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Leaf respiratory CO2 is 13C-enriched relative to leaf organic components in five species of C3 plants

Authors

  • Cheng-yuan Xu,

    Corresponding author
    1. Lamont Doherty Earth Observatory, Department of Earth and Environmental Sciences, Columbia University, Palisades, NY 10964, USA,
    2. Biosphere 2 Center, Columbia University. Oracle, AZ 85623, USA,
      Author for correspondence: Cheng-yuan Xu Tel: +(845) 3658995 Fax: +(845) 3658150 Email: xucy@ldeo.columbia.edu
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  • Guang-hui Lin,

    1. Biosphere 2 Center, Columbia University. Oracle, AZ 85623, USA,
    2. Laboratory of Quantitative Vegetation Ecology and Research Center of Plant Ecology and Biodiversity Conservation, Institute of Botany, The Chinese Academy of Sciences, Xiangshan, Beijing 100093, China
    3. Present address: Department of Global Ecology, Carnegie Institutution of Washington, 260 Panama St., Stanford, CA 94305–1297, USA
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  • Kevin L. Griffin,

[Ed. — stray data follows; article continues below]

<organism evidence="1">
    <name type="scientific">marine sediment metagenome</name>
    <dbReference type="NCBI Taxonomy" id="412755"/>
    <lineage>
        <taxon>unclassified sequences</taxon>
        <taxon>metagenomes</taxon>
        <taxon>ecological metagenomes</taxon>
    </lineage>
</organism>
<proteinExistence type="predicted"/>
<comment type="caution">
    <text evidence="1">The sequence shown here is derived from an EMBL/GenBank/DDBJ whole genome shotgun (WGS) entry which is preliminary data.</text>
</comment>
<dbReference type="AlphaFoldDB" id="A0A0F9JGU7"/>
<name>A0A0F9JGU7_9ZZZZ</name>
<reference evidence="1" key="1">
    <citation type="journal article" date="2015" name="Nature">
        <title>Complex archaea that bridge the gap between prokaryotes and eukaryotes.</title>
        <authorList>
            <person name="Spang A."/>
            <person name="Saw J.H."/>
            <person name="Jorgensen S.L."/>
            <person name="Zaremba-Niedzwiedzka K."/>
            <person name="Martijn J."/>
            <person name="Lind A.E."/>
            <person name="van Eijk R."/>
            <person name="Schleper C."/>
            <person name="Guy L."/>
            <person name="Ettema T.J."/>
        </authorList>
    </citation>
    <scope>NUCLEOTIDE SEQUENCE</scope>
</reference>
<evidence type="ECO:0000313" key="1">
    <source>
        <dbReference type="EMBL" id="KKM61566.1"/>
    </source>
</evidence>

1. Lamont Doherty Earth Observatory, Department of Earth and Environmental Sciences, Columbia University, Palisades, NY 10964, USA,
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  • Raymond N. Sambrotto

    1. Lamont Doherty Earth Observatory, Department of Earth and Environmental Sciences, Columbia University, Palisades, NY 10964, USA,
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Author for correspondence: Cheng-yuan Xu Tel: +(845) 3658995 Fax: +(845) 3658150 Email: xucy@ldeo.columbia.edu

Summary

  • • Here, we compared the carbon isotope ratios of leaf respiratory CO213CR) and leaf organic components (soluble sugar, water soluble fraction, starch, protein and bulk organic matter) in five C3 plants grown in a glasshouse and inside Biosphere 2. One species, Populus deltoides, was grown under three different CO2 concentrations.
  • • The Keeling plot approach was applied to the leaf scale to measure leaf δ13CR and these results were compared with the δ13C of leaf organic components.
  • • In all cases, leaf respiratory CO2 was more 13C-enriched than leaf organic components. The amount of 13C enrichment displayed a significant species-specific pattern, but the effect of CO2 treatment was not significant on P. deltoides.
  • • In C3 plant leaves, 13C-enriched respiratory CO2 appears widespread. Among currently hypothesized mechanisms contributing to this phenomenon, non-statistical carbon isotope distribution within the sugar substrates seems most likely. However, caution should be taken when attempting to predict the δ13C of leaf respiratory CO2 at the ecosystem scale by upscaling the relationship between leaf δ13CR and δ13C of leaf organic components.

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